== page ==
Mon, Nov 05, 2012 - Page 3 News List

Legislators call for nuclear plant conversion

By Lee I-chia  /  Staff reporter

Chinese Nationalist Party (KMT) legislators Ting Shou-chung (丁守中) and Chiu Wen-yen (邱文彥) yesterday urged the government to replace nuclear power with liquified natural gas (LNG) and to halt the construction of the Fourth Nuclear Power Plant in New Taipei City’s (新北市) Gongliao District (貢寮) in a bid to prevent nuclear disaster.

Ting said it is a pity that although the legislature’s Economic Committee passed a resolution last week asking state-owned Taiwan Power Co (Taipower), which runs the country’s nuclear power plants, to convert the plant into one that runs on LNG, Ministry of Economic Affairs officials and Taipower have yet to carry out the resolution, and instead have told the public that the shift could raise electricity rates and lead to power rationing.

Ting said the ongoing construction of the Fourth Nuclear Power Plant has required additional investment several times and total investment has amounted to about NT$280 billion (US$9.6 billion) so far. The project still requires an additional NT$56.3 billion, he said.

Saying that electricity generated from the plant would only account for 7 percent of the nation’s total electricity, Ting said that LNG-generated electricity would only cost NT$0.2 per kilowatt-hour more than the NT$2.4 per kilowatt hour price of nuclear generated electricity, and also free the public from possible nuclear disasters.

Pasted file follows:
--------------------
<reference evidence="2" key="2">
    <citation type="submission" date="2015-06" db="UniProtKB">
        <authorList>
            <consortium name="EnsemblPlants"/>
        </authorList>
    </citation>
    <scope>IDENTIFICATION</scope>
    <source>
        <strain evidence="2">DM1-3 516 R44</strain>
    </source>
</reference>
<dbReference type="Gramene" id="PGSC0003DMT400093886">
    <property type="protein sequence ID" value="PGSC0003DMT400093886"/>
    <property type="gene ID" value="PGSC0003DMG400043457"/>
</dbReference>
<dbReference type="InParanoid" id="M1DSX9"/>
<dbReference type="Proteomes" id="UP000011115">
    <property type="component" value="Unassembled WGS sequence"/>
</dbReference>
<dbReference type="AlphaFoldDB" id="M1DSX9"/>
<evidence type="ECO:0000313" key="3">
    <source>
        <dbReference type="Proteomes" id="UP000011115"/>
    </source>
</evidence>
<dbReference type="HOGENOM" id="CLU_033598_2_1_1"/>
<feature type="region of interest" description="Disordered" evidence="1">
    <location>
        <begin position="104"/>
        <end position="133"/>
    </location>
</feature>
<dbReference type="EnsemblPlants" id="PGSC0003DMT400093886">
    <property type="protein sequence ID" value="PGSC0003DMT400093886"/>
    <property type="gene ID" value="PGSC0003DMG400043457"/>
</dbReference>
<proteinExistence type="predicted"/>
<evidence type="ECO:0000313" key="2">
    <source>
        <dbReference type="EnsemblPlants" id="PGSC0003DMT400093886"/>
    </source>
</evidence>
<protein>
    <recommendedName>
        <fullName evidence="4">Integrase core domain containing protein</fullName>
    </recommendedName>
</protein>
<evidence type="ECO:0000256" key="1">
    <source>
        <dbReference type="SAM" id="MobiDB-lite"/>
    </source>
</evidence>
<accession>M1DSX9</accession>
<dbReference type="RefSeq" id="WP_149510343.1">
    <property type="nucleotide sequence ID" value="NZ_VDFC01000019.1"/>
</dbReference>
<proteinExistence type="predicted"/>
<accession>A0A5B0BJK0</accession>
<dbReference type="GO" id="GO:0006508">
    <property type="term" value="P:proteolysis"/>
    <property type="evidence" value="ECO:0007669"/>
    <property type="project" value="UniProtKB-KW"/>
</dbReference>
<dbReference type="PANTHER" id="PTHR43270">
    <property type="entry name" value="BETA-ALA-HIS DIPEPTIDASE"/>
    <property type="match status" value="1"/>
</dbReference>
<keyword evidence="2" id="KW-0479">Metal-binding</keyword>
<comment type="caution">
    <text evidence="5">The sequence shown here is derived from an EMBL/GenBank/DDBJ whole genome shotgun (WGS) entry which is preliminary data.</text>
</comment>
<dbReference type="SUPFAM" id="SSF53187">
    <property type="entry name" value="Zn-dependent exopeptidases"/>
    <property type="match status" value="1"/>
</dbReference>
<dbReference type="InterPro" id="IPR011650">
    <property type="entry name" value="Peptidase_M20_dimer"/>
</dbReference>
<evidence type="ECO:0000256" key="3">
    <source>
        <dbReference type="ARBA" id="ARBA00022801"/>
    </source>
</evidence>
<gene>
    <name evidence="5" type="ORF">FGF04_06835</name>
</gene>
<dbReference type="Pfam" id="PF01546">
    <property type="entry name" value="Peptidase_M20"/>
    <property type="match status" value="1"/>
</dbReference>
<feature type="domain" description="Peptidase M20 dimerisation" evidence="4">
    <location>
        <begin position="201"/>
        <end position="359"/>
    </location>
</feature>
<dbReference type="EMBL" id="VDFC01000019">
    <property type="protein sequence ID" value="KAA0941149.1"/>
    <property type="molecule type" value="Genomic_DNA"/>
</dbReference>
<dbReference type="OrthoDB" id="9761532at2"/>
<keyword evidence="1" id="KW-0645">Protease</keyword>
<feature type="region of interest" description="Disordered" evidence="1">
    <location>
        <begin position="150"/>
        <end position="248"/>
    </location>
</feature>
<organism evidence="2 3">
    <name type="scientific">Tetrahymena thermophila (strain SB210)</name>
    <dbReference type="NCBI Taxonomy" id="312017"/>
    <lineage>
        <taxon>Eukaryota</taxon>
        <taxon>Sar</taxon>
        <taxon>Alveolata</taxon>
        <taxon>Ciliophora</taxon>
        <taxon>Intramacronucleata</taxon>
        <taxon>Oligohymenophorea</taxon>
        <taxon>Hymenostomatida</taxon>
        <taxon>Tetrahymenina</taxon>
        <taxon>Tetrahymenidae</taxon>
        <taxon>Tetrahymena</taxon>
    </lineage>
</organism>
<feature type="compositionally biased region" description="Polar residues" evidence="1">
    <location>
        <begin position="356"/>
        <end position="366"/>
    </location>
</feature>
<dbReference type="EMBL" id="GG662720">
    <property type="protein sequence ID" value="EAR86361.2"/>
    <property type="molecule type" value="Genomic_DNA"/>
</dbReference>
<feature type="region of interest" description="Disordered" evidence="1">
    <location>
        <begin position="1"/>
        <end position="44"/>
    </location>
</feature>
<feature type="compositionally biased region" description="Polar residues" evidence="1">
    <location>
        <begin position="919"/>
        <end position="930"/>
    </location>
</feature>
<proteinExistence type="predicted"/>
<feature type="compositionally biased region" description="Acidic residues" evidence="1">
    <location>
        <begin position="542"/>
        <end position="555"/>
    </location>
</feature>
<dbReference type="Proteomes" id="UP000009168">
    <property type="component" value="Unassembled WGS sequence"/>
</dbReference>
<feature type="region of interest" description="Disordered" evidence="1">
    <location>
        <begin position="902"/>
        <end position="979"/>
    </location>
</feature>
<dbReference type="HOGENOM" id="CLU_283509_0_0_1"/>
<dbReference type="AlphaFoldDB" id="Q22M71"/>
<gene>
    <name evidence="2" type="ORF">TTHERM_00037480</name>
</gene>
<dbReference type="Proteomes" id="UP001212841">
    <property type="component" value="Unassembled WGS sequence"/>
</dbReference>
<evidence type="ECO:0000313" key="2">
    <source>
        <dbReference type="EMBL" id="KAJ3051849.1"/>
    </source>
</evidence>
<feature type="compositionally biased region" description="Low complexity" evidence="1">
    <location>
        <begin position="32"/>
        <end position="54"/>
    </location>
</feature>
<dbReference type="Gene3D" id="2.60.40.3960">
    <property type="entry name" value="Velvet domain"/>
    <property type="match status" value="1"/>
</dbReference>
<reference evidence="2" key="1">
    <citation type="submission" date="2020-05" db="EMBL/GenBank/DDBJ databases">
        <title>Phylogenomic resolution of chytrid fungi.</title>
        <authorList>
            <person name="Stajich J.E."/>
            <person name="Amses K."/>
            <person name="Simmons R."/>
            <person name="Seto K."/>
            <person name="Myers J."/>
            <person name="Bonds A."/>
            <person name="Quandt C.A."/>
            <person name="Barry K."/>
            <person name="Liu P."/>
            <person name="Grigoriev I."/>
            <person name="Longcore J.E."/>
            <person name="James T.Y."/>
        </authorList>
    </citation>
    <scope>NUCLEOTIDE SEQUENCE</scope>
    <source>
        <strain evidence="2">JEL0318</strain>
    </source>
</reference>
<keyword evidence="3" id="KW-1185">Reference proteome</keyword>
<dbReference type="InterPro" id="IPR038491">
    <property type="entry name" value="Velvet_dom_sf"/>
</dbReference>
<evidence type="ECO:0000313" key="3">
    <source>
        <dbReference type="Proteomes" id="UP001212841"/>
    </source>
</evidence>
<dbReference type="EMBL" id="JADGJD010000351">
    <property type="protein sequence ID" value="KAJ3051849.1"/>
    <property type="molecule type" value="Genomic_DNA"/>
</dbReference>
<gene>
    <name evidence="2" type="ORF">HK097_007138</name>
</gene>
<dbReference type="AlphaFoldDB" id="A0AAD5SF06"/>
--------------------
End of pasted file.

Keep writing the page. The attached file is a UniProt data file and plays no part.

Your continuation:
Chiu added that doubts remain over the safety of the plants.

The first, second and fourth nuclear plants are close not only to Taipei and New Taipei City — which are home to more than 5 million people — but also to geological faults and shorelines, which makes them vulnerable to earthquakes and tsunamis, he said.

While Taipower has said it will seek a review by the World Association of Nuclear Operators before the fourth plant begins operating, Chiu said the credibility of the association has been called into question by the nuclear disaster in Japan last year.

Given the example of the Fukushima Dai-ichi accident and the millions living near the three northern nuclear power plants, Chiu said “we should reconsider a withdrawal mechanism ... if the plant is unsafe, we should prioritize the safety of the public and quit the project.”

Ting said he will seek cross-party support to establish an ad hoc legislative committee to strengthen oversight of the country’s nuclear safety.

Additional reporting by CNA

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